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Vegan Subscription Boxes: A Good or a Bad Investment?
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Vegan Subscription Boxes: A Good or a Bad Investment?

Subscription boxes have exploded in the past few years. They’ve gained an incredible amount  of traction by appealing to the needs and desires of niche audiences then exposing those consumers to new relevant products.

Needless to say, the vegan community has a ton of options. There are many enticing subscription boxes that are designed to target vegans and people who are concerned about animal welfare. To get an idea of how many are out there, check out a list of some of them at PETA2, the youth division of the People for the Ethical Treatment of Animals. There are enough exciting products to make even the stingiest vegan shopper reach for their credit card.

But don’t start typing in those 16 digits just yet. While these boxes might be tempting, they are sometimes not worth it. If you are considering enrolling in a new subscription service, or if you are considering cancelling a current subscription, read on:


Good Reasons for Becoming a Subscriber

It would be inaccurate to simply say that all subscription boxes are a waste of money. After all, there are thousands of businesses offering them, so there are bound to be some that are a reasonable value. Before delving into the negative aspects of subscription boxes, let’s discuss some good reasons for selecting one:

When it’s a good value: Do you typically use at least 90 percent of what is included in your subscription box? Are you receiving the items at a notable discount? Consider the cost of the box with shipping included. Vegan foods and makeups can be pricey, so this can be a great way to get such items at a reduced price. If a service offers items at a discount that you would have bought anyway, a monthly subscription box might be the right call.

It lets you explore new vegan options: Vegans — especially those who have very recently adopted the lifestyle — can benefit from exposure to new products. Many subscription boxes focus on offering new snacks and meals for those on restricted diets, and even major meal subscription services sometimes offer vegan options. This can also be a great way to discover new cosmetics that aren’t comprised of bizarre animal products.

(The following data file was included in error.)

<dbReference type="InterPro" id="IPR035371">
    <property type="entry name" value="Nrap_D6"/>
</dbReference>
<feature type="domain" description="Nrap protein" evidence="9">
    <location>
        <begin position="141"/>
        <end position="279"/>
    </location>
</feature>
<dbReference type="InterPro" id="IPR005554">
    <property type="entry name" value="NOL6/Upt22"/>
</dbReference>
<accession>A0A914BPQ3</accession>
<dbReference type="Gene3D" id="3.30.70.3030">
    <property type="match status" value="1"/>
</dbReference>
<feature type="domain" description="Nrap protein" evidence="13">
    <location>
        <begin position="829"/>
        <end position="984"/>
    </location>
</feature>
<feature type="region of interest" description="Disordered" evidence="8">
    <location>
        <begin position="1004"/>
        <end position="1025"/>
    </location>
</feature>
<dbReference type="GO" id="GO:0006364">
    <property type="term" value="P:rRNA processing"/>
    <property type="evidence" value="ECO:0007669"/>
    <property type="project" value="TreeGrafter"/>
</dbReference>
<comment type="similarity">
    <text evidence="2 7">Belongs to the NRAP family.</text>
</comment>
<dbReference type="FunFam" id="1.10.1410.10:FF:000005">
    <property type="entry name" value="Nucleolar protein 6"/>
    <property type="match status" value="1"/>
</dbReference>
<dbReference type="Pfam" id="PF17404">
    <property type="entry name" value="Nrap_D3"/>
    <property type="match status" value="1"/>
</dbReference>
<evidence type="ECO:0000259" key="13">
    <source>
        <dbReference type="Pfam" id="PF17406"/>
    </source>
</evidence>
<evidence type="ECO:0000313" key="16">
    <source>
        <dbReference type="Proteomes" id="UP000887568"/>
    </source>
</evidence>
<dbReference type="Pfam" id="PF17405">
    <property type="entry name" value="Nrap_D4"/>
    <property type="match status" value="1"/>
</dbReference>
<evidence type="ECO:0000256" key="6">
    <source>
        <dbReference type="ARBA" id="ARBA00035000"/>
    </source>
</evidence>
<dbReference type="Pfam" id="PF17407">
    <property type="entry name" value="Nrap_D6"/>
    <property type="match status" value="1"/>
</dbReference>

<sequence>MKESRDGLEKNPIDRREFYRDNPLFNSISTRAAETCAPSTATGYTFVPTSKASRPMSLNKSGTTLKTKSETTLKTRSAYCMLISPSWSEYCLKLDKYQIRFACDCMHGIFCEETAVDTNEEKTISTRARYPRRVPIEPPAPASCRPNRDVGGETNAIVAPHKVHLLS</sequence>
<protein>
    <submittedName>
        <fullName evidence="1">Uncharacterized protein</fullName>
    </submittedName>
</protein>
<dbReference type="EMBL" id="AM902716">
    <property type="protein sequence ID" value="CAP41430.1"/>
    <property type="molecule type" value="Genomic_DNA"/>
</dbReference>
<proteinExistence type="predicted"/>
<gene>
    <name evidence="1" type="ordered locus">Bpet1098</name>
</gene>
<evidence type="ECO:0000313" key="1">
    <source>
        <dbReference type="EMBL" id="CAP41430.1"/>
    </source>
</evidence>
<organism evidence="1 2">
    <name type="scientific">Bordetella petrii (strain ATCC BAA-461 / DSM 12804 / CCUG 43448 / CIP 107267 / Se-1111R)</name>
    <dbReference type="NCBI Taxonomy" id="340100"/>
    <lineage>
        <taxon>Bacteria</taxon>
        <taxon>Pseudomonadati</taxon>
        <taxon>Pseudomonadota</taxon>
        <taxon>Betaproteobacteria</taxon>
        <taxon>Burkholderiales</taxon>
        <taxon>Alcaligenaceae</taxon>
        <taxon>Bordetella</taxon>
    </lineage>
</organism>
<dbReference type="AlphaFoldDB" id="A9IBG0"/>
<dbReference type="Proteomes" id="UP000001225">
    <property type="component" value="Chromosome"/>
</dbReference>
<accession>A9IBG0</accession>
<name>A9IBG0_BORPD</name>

Under these circumstances, subscription boxes aren’t necessarily a bad investment. However, there are some services that can seriously affect your bottom line in the long haul.


When They Become a Problem

Subscription boxes can fall into a category of expenses that Fiscal Tiger refers to as a “money hole:” a financial vampire that drains your finances on a monthly basis, sometimes even making it difficult to make timely bill payments. Here are some reasons to avoid these services:

Inconsistent offerings: Sure, you may enjoy a subscription box for a month or two, but the nature of these services means you could get a raw deal. For instance, if the quality of your favorite subscription box goes down over the months, you are stuck with the monthly fee. Depending on the business, cancelling subscription services can be a major hassle, since marketers often use “sticky” tactics to keep you enrolled, such as pricey reactivation fees or discounts. Worse, you may have been suckered into an annual membership, which could turn you into one seriously unhappy customer

You really can’t afford it: You really should only be spending, at most, 10 percent of your net income on entertainment purposes. This means that, if you bring home $2,000 every month, your entertainment budget should not exceed $200. While this might sound feasible, it is very easy to go over. Four movie tickets, for example,could set you back $60 or more — well over a quarter of your budget in a single night. Dedicating anywhere from $20 to $50 on a subscription box each month makes it even harder to maintain a reasonable budget.

Discuss subscription boxes on any forum for long enough, and you will inevitably hear one word: “addiction.” Indeed, many consumers are subscribed to multiple boxes every month. $10 to $20 per month seems like a drop in the bucket, but when you expenditures balloon to $200 or more, something has gone amiss.


How to Budget for a Monthly Subscription Box

To determine your entertainment budget and figure out if a subscription box is right for you, you need to do some math. As noted above, you should limit your entertainment budget to 10 percent of your income. If you don’t have a pay stub handy, use a paycheck calculator to determine your monthly income. Divide that number by 10. Now, subtract the cost of a prospective new subscription box from your budget.

Seriously consider if you are comfortable with that budget. Does it allow you to do the things that suit your lifestyle? A subscription box might make those morning trips to Starbucks impractical, or it might mean that you’ll have to explore some more budget-friendly ways of shopping for food. If you aren’t willing to make these compromises, do not sign up for a new subscription. If you can afford it, carefully manage your remaining budget.

Carefully weigh the pros and cons of each box and determine if it is a good value to you. Avoid annual fees and customer retention hullabaloo. Vegan subscription boxes can be some good fun, but don’t let them drain your finances if you aren’t ready to make some potential compromises.

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